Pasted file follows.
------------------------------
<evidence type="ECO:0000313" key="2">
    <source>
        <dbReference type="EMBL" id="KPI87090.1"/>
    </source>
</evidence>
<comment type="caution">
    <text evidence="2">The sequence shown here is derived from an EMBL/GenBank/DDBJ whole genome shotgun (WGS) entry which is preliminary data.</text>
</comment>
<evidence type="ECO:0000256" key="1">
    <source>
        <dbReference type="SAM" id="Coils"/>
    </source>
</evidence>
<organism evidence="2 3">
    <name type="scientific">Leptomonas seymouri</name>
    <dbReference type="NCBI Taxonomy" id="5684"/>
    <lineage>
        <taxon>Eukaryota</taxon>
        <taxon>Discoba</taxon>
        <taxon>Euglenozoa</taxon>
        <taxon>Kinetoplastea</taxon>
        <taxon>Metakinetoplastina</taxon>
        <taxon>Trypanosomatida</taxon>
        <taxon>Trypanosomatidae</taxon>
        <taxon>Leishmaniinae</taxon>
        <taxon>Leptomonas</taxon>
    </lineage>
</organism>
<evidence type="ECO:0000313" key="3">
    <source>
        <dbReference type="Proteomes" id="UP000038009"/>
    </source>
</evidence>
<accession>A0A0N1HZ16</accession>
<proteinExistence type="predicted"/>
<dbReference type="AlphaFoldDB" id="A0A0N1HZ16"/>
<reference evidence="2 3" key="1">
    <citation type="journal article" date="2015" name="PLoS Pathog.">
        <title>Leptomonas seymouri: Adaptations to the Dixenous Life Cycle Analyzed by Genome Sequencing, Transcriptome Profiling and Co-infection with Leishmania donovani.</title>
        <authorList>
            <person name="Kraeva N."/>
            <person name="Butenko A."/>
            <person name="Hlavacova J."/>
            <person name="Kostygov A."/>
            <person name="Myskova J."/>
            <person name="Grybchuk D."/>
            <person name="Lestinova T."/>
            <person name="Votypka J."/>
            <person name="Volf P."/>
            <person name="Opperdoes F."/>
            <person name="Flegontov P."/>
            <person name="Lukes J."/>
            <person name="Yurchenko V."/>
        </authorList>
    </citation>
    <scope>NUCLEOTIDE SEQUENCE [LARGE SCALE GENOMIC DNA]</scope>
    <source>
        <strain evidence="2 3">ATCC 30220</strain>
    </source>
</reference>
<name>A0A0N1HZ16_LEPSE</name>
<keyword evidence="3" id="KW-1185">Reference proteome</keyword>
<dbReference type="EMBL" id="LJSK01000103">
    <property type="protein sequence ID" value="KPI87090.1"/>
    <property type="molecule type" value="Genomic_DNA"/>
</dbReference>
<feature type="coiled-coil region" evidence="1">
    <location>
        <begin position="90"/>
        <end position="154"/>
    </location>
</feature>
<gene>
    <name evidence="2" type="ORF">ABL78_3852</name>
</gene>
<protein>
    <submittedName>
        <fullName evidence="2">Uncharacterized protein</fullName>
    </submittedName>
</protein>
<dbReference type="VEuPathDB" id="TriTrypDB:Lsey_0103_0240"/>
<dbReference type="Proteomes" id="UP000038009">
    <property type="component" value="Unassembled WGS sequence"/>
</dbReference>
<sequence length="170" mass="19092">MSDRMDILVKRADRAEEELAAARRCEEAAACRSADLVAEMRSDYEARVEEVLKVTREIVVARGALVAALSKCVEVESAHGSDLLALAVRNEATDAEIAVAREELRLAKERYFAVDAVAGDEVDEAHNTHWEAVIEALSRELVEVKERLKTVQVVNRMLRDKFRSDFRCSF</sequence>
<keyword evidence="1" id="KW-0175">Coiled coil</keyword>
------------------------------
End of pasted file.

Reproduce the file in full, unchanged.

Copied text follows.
<evidence type="ECO:0000313" key="2">
    <source>
        <dbReference type="EMBL" id="KPI87090.1"/>
    </source>
</evidence>
<comment type="caution">
    <text evidence="2">The sequence shown here is derived from an EMBL/GenBank/DDBJ whole genome shotgun (WGS) entry which is preliminary data.</text>
</comment>
<evidence type="ECO:0000256" key="1">
    <source>
        <dbReference type="SAM" id="Coils"/>
    </source>
</evidence>
<organism evidence="2 3">
    <name type="scientific">Leptomonas seymouri</name>
    <dbReference type="NCBI Taxonomy" id="5684"/>
    <lineage>
        <taxon>Eukaryota</taxon>
        <taxon>Discoba</taxon>
        <taxon>Euglenozoa</taxon>
        <taxon>Kinetoplastea</taxon>
        <taxon>Metakinetoplastina</taxon>
        <taxon>Trypanosomatida</taxon>
        <taxon>Trypanosomatidae</taxon>
        <taxon>Leishmaniinae</taxon>
        <taxon>Leptomonas</taxon>
    </lineage>
</organism>
<evidence type="ECO:0000313" key="3">
    <source>
        <dbReference type="Proteomes" id="UP000038009"/>
    </source>
</evidence>
<accession>A0A0N1HZ16</accession>
<proteinExistence type="predicted"/>
<dbReference type="AlphaFoldDB" id="A0A0N1HZ16"/>
<reference evidence="2 3" key="1">
    <citation type="journal article" date="2015" name="PLoS Pathog.">
        <title>Leptomonas seymouri: Adaptations to the Dixenous Life Cycle Analyzed by Genome Sequencing, Transcriptome Profiling and Co-infection with Leishmania donovani.</title>
        <authorList>
            <person name="Kraeva N."/>
            <person name="Butenko A."/>
            <person name="Hlavacova J."/>
            <person name="Kostygov A."/>
            <person name="Myskova J."/>
            <person name="Grybchuk D."/>
            <person name="Lestinova T."/>
            <person name="Votypka J."/>
            <person name="Volf P."/>
            <person name="Opperdoes F."/>
            <person name="Flegontov P."/>
            <person name="Lukes J."/>
            <person name="Yurchenko V."/>
        </authorList>
    </citation>
    <scope>NUCLEOTIDE SEQUENCE [LARGE SCALE GENOMIC DNA]</scope>
    <source>
        <strain evidence="2 3">ATCC 30220</strain>
    </source>
</reference>
<name>A0A0N1HZ16_LEPSE</name>
<keyword evidence="3" id="KW-1185">Reference proteome</keyword>
<dbReference type="EMBL" id="LJSK01000103">
    <property type="protein sequence ID" value="KPI87090.1"/>
    <property type="molecule type" value="Genomic_DNA"/>
</dbReference>
<feature type="coiled-coil region" evidence="1">
    <location>
        <begin position="90"/>
        <end position="154"/>
    </location>
</feature>
<gene>
    <name evidence="2" type="ORF">ABL78_3852</name>
</gene>
<protein>
    <submittedName>
        <fullName evidence="2">Uncharacterized protein</fullName>
    </submittedName>
</protein>
<dbReference type="VEuPathDB" id="TriTrypDB:Lsey_0103_0240"/>
<dbReference type="Proteomes" id="UP000038009">
    <property type="component" value="Unassembled WGS sequence"/>
</dbReference>
<sequence length="170" mass="19092">MSDRMDILVKRADRAEEELAAARRCEEAAACRSADLVAEMRSDYEARVEEVLKVTREIVVARGALVAALSKCVEVESAHGSDLLALAVRNEATDAEIAVAREELRLAKERYFAVDAVAGDEVDEAHNTHWEAVIEALSRELVEVKERLKTVQVVNRMLRDKFRSDFRCSF</sequence>
<keyword evidence="1" id="KW-0175">Coiled coil</keyword>